NEWS
By Joseph Serna | January 23, 2008
Adams Elementary School supporters pushed back at critics who said the school is not good enough for their kids. At Tuesday’s Newport-Mesa school board meeting, nearly 30 parents raised their hands in support of Adams, a highly diverse school with rising state and federal test scores almost on par with district averages. The Adams parents were responding to a group of parents calling themselves the Mesa Verde Education Committee, which criticized the school and listed reasons why their children attend other schools.
NEWS
By: | September 25, 2005
For the second time in five years, the Newport-Mesa Unified School District will be investigated because of a complaint about alleged racial discrimination. But it's not a bad thing. In fact, it may turn out to be just the opposite. The complaint the district faces was brought by a familiar name: Mirna Burciaga. It was Burciaga who in 2000 filed a complaint with the U.S. Department of Education's Office for Civil Rights, arguing that the district -- at TeWinkle Middle School, in particular, where the latest complaint also focuses -- failed to teach non-English speaking students well enough by focusing too much on English classes at the expense of other subjects.
NEWS
June 6, 2001
Danette Goulet WESTSIDE -- Officials from the California Office of Civil Rights paid a visit to TeWinkle Middle School last week to follow up on a complaint alleging that schools in the district are sabotaging Latino students' educations. In January, Mirna Burciaga of Costa Mesa filed charges with the California Department of Education. She focused on 10 bullet points outlining the Newport-Mesa Unified School District's shortcomings, including one that began: "Students at all sites are often placed on a track for failure."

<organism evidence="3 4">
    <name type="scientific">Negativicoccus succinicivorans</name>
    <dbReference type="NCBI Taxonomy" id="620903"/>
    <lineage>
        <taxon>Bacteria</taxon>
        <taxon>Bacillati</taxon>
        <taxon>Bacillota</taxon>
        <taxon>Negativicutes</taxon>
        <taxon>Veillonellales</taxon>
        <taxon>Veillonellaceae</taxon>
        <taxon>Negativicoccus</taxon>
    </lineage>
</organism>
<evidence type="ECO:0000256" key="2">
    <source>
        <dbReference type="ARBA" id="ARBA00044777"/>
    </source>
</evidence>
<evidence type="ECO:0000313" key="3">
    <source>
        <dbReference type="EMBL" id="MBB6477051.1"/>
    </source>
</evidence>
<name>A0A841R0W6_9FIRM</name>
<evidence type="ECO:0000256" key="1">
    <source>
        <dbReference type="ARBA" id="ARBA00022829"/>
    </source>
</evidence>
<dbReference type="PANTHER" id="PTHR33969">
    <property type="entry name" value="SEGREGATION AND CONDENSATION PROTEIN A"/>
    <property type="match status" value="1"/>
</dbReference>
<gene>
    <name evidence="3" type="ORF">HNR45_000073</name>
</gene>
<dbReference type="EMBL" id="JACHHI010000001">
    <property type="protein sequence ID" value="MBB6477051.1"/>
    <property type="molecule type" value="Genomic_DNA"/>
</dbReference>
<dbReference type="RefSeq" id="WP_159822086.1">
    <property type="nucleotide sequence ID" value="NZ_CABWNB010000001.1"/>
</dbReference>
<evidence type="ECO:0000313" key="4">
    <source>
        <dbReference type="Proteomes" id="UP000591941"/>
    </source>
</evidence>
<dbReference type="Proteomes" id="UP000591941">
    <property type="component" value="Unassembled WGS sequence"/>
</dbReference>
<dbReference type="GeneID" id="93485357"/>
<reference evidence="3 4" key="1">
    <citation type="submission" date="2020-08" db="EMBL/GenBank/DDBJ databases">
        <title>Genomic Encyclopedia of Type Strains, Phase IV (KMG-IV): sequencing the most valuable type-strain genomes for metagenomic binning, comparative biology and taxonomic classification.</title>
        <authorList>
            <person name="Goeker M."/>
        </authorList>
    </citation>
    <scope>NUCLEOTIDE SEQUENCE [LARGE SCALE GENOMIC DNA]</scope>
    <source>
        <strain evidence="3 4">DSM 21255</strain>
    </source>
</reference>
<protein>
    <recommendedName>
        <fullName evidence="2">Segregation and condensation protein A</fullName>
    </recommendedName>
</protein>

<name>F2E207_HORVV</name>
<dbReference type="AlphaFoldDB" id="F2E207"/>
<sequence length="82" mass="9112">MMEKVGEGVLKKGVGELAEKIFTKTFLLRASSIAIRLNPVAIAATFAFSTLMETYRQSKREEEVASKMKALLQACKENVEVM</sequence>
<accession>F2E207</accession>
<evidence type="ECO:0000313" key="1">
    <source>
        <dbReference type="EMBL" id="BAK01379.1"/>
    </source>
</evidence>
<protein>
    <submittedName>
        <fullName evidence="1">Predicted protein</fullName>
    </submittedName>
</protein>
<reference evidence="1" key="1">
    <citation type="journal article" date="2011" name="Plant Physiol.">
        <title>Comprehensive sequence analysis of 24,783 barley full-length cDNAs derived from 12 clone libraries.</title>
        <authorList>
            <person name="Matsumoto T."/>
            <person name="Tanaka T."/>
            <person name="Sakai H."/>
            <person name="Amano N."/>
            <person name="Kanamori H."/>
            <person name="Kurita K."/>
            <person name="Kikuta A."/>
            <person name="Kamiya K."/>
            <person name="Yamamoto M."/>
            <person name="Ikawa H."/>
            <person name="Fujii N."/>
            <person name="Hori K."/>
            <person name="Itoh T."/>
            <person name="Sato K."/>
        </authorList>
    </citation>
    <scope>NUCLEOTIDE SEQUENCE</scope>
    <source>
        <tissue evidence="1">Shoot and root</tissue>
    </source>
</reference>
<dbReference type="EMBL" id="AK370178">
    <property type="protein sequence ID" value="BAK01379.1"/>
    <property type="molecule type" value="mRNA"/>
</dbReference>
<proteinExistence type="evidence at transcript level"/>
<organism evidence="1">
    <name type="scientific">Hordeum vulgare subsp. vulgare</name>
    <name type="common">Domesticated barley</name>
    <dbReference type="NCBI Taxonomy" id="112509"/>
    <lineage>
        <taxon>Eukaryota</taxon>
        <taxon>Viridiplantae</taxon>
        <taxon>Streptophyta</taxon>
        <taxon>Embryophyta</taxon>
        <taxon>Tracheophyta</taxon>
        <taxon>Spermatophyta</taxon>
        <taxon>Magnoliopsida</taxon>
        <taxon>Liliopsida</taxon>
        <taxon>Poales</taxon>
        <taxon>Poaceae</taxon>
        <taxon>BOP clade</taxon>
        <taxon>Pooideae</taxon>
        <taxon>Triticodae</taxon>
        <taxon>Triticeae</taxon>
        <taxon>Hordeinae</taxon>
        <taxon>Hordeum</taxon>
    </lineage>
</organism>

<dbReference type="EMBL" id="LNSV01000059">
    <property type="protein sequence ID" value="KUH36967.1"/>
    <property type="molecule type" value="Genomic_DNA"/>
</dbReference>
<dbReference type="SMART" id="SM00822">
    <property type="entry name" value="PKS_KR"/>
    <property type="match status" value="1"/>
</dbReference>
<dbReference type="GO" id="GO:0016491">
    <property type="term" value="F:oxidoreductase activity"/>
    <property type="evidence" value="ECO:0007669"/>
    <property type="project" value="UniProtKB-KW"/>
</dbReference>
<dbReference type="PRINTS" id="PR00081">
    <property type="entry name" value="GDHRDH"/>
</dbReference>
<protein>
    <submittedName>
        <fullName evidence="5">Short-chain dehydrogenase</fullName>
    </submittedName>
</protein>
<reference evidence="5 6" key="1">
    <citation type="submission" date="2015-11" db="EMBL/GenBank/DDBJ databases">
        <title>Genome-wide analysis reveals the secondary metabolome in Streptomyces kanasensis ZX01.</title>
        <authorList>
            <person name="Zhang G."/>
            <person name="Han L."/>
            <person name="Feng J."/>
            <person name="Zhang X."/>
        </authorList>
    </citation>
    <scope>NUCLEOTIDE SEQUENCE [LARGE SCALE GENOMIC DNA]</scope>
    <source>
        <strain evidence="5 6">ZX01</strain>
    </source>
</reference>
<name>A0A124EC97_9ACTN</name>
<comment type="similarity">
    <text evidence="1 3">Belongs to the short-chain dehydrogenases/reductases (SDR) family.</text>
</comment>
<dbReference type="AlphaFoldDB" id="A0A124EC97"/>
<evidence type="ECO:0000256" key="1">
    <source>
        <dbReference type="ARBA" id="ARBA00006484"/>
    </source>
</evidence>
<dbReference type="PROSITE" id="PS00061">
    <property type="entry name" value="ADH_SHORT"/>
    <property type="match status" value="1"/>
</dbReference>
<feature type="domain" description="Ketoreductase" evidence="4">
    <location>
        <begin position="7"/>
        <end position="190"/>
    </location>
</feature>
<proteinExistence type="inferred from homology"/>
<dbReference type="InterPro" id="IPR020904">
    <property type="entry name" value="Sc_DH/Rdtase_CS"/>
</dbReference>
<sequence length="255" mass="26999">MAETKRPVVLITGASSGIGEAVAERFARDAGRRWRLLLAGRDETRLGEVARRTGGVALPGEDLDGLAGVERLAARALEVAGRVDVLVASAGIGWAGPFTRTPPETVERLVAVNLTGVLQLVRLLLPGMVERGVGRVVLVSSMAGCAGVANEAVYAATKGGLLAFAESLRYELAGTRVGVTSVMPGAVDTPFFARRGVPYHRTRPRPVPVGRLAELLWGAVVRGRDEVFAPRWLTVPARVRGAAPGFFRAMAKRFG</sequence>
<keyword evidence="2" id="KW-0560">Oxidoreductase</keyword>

NEWS
By Britney Barnes, britney.barnes@latimes.com | June 18, 2011
COSTA MESA — With her baby next to her in a stroller, Lisa Morris stood on a stool in front of a first-grade class reading a picture book, "Pancakes, Pancakes!" by Eric Carle, about the trials of making the hearty breakfast food on a farm. "This is hard work making pancakes, huh?" she asked the students. Morris was one of nearly 20 volunteers who went into the classroom to read books Friday afternoon for the fourth annual Reading Celebration at Pomona Elementary School. The day was the culmination of a year's worth of reading more than 26,280 books.
NEWS
By Michael Miller | February 15, 2007
COSTA MESA — Newport-Mesa Unified School District board members voted unanimously Tuesday to make changes at three schools facing sanctions under the federal No Child Left Behind Act. In front of a crowd of less than two dozen, board members opted to follow all the recommendations of a seven-member hearing panel that visited the schools in the fall. Supt. Jeffrey Hubbard promised to present an implementation plan at the March 27 board meeting to outline specific ways that the changes will be enacted.